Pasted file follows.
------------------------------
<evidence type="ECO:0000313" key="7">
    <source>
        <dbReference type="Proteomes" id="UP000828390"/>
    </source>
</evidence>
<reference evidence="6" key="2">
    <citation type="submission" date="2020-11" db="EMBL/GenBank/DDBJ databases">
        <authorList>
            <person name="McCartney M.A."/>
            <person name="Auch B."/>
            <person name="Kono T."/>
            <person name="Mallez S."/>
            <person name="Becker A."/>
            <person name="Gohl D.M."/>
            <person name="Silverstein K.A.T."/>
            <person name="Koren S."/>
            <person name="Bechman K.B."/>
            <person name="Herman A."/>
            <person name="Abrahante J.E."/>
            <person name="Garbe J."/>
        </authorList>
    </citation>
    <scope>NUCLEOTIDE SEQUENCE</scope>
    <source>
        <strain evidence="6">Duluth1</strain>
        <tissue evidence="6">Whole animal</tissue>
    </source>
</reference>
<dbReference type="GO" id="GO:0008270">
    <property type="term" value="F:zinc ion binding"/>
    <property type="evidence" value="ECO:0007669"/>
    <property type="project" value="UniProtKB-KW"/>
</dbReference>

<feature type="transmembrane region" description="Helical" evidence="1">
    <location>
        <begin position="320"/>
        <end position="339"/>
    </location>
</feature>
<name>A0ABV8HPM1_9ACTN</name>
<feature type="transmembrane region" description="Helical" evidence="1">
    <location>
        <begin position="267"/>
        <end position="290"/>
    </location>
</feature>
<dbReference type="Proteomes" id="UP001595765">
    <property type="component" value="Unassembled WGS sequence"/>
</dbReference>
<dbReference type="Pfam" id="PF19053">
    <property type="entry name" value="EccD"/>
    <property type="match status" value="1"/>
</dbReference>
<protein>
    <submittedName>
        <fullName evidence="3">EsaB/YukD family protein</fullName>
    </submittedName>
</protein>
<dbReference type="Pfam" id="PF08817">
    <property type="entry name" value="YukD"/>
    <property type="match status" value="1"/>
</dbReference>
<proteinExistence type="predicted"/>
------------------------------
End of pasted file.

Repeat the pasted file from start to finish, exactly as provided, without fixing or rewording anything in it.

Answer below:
<evidence type="ECO:0000313" key="7">
    <source>
        <dbReference type="Proteomes" id="UP000828390"/>
    </source>
</evidence>
<reference evidence="6" key="2">
    <citation type="submission" date="2020-11" db="EMBL/GenBank/DDBJ databases">
        <authorList>
            <person name="McCartney M.A."/>
            <person name="Auch B."/>
            <person name="Kono T."/>
            <person name="Mallez S."/>
            <person name="Becker A."/>
            <person name="Gohl D.M."/>
            <person name="Silverstein K.A.T."/>
            <person name="Koren S."/>
            <person name="Bechman K.B."/>
            <person name="Herman A."/>
            <person name="Abrahante J.E."/>
            <person name="Garbe J."/>
        </authorList>
    </citation>
    <scope>NUCLEOTIDE SEQUENCE</scope>
    <source>
        <strain evidence="6">Duluth1</strain>
        <tissue evidence="6">Whole animal</tissue>
    </source>
</reference>
<dbReference type="GO" id="GO:0008270">
    <property type="term" value="F:zinc ion binding"/>
    <property type="evidence" value="ECO:0007669"/>
    <property type="project" value="UniProtKB-KW"/>
</dbReference>

<feature type="transmembrane region" description="Helical" evidence="1">
    <location>
        <begin position="320"/>
        <end position="339"/>
    </location>
</feature>
<name>A0ABV8HPM1_9ACTN</name>
<feature type="transmembrane region" description="Helical" evidence="1">
    <location>
        <begin position="267"/>
        <end position="290"/>
    </location>
</feature>
<dbReference type="Proteomes" id="UP001595765">
    <property type="component" value="Unassembled WGS sequence"/>
</dbReference>
<dbReference type="Pfam" id="PF19053">
    <property type="entry name" value="EccD"/>
    <property type="match status" value="1"/>
</dbReference>
<protein>
    <submittedName>
        <fullName evidence="3">EsaB/YukD family protein</fullName>
    </submittedName>
</protein>
<dbReference type="Pfam" id="PF08817">
    <property type="entry name" value="YukD"/>
    <property type="match status" value="1"/>
</dbReference>
<proteinExistence type="predicted"/>